Does queer theology square with a comprehensive overview of the scriptures references to Sodom and homosexuality?

As “queer theologians” themselves admit, “any” arguments they have made in favor of Scriptural commendation of homosexuality have been extrapolated “from silence.”However, it must be observed that interpreting Scripture’s “silence” about homosexuality to mean all negative references to homosexuality are not about homosexuality per se, and that Jesus must have approved of homosexuality because he is not reported to have discussed it, require accepting some far-stretched assumptions.
First, part of the “silence” “queer theologians” argue from may not be “silence” at all, but the impression of silence, obtained by ignoring clear commentary on homosexuality which they don’t want to acknowledge. Second, Jesus isn’t reported to have spoken about any number of acts and attitudes we may be reasonably sure he didn’t approve of, such as wife- beating, child abuse and slavery, not to mention sins like computer fraud that didn’t exist in his times. It’s illogical to assume simply from his “silence” that Christ would have found such things acceptable.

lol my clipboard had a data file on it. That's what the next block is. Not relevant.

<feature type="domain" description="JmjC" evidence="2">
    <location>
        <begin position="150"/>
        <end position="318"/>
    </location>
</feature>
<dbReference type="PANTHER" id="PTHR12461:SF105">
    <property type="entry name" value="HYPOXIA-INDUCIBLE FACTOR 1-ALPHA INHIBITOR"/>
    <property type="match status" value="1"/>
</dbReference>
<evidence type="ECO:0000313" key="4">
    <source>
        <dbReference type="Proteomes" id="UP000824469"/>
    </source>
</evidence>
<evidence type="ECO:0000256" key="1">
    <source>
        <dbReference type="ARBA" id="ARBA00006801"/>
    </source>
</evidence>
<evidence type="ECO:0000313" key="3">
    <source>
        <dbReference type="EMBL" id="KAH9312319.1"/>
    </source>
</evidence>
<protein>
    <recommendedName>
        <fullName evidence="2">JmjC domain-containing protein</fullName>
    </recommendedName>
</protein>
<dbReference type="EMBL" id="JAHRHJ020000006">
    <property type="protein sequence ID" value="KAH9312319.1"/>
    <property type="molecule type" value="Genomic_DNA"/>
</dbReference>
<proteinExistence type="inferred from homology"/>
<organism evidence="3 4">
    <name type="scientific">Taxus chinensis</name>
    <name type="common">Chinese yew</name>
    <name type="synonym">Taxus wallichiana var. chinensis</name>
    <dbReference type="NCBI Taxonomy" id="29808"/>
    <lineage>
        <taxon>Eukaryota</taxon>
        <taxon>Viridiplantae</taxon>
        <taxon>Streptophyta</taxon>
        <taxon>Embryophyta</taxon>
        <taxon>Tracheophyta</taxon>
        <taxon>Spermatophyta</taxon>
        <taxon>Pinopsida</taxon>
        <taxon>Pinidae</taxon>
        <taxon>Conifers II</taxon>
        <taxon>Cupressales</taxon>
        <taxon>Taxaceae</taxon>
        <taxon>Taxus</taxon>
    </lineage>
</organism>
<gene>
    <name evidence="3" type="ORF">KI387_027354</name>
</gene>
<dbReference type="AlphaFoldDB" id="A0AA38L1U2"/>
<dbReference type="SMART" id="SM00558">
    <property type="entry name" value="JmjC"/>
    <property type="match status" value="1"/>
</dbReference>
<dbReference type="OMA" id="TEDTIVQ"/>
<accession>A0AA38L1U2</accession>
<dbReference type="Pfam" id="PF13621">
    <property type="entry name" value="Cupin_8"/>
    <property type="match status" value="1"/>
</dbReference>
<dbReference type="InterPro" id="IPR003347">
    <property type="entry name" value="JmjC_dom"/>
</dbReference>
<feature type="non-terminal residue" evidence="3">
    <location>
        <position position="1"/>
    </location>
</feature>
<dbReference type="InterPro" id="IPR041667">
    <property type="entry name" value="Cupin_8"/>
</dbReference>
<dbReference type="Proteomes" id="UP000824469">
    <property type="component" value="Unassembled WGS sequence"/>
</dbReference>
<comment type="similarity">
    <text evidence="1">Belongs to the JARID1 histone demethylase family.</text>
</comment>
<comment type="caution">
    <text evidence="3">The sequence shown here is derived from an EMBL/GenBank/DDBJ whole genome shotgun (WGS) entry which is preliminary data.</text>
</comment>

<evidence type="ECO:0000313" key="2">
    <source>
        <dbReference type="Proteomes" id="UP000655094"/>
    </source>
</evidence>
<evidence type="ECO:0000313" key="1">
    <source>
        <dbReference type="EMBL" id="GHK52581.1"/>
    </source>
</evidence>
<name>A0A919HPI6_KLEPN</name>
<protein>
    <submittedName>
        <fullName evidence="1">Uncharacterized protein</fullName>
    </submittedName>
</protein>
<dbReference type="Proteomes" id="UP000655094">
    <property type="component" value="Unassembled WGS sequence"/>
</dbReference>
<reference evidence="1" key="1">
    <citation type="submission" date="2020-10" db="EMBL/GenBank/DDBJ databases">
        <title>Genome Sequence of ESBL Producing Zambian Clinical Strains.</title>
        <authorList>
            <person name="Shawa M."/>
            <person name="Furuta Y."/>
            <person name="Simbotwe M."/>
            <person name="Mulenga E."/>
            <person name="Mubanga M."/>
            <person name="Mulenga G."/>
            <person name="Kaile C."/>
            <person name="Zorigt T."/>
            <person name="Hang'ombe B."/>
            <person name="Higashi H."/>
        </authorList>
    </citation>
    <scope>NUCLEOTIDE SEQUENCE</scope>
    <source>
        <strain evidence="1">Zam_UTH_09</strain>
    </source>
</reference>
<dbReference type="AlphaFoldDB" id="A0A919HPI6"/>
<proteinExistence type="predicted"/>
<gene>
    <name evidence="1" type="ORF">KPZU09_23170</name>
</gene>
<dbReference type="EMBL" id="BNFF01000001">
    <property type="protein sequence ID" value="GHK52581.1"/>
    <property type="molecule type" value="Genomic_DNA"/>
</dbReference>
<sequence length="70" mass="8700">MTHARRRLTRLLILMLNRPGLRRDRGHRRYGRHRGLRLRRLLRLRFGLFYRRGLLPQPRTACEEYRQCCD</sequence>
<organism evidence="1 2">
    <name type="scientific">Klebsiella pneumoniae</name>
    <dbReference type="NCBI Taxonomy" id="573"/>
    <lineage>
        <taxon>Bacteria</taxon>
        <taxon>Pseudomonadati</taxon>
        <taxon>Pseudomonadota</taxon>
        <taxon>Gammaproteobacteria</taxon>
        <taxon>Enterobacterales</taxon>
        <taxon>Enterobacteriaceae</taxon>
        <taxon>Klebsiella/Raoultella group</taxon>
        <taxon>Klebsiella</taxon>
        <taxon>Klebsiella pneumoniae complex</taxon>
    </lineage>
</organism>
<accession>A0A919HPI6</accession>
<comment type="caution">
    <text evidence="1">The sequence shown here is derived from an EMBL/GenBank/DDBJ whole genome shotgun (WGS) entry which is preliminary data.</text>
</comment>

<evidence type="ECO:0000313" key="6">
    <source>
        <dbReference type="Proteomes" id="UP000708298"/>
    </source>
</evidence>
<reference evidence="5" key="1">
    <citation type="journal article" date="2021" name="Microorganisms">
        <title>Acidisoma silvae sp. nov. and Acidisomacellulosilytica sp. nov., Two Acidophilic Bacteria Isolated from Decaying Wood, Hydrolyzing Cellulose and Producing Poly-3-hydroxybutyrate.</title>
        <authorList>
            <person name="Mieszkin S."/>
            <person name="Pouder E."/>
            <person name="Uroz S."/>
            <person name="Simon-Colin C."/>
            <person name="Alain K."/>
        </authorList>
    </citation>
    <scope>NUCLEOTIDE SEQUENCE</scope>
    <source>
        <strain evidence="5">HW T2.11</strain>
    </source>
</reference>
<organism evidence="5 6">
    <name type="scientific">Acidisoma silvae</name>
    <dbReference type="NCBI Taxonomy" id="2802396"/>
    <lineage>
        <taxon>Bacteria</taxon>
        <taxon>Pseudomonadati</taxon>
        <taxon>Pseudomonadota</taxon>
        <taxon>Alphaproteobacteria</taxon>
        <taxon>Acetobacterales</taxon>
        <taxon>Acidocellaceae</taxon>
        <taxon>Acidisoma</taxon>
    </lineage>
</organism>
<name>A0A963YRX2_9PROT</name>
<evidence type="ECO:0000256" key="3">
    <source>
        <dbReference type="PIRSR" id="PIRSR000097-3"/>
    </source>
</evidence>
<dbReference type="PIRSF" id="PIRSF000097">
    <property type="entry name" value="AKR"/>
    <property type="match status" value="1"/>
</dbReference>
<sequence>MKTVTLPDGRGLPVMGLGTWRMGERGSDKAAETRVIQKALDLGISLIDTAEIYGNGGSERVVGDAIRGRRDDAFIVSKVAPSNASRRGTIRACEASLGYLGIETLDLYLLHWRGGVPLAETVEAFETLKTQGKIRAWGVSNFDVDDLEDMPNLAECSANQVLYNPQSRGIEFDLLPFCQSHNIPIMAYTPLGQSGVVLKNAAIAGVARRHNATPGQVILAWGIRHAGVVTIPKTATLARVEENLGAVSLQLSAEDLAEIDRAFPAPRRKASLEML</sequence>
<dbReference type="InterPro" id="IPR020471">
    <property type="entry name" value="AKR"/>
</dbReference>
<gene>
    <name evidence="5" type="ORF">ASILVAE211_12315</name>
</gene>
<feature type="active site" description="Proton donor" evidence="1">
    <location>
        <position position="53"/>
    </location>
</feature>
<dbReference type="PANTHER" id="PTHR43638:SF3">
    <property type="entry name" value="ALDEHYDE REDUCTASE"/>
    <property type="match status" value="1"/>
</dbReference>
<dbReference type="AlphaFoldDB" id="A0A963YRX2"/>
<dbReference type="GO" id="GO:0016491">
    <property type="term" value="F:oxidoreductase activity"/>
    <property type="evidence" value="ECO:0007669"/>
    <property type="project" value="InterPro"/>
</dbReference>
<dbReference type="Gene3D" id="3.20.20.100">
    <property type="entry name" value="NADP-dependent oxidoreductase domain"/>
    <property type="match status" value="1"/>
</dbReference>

Is Scripture, comprehensively viewed, as “silent” about homosexuality as “queer theologians” would have us believe? Let’s go to Scripture itself for evidence. Four types of Jewish/Christian Scripture passages have been regarded for centuries as touching on homosexual issues, Sodom, sodomy or “sodomites”. Narrative references describe events in which homosexual actions and/or desires seem to play some part. Moral/civil law references state what seem to be proscriptions of and penalties for homosexual behavior. New revelation references seem to describe homosexuality’s relationship to the framework of Christian life and doctrine.
Commentary references illuminate other apparent references to homosexuality throughout the Judeo- Christian Scriptures3.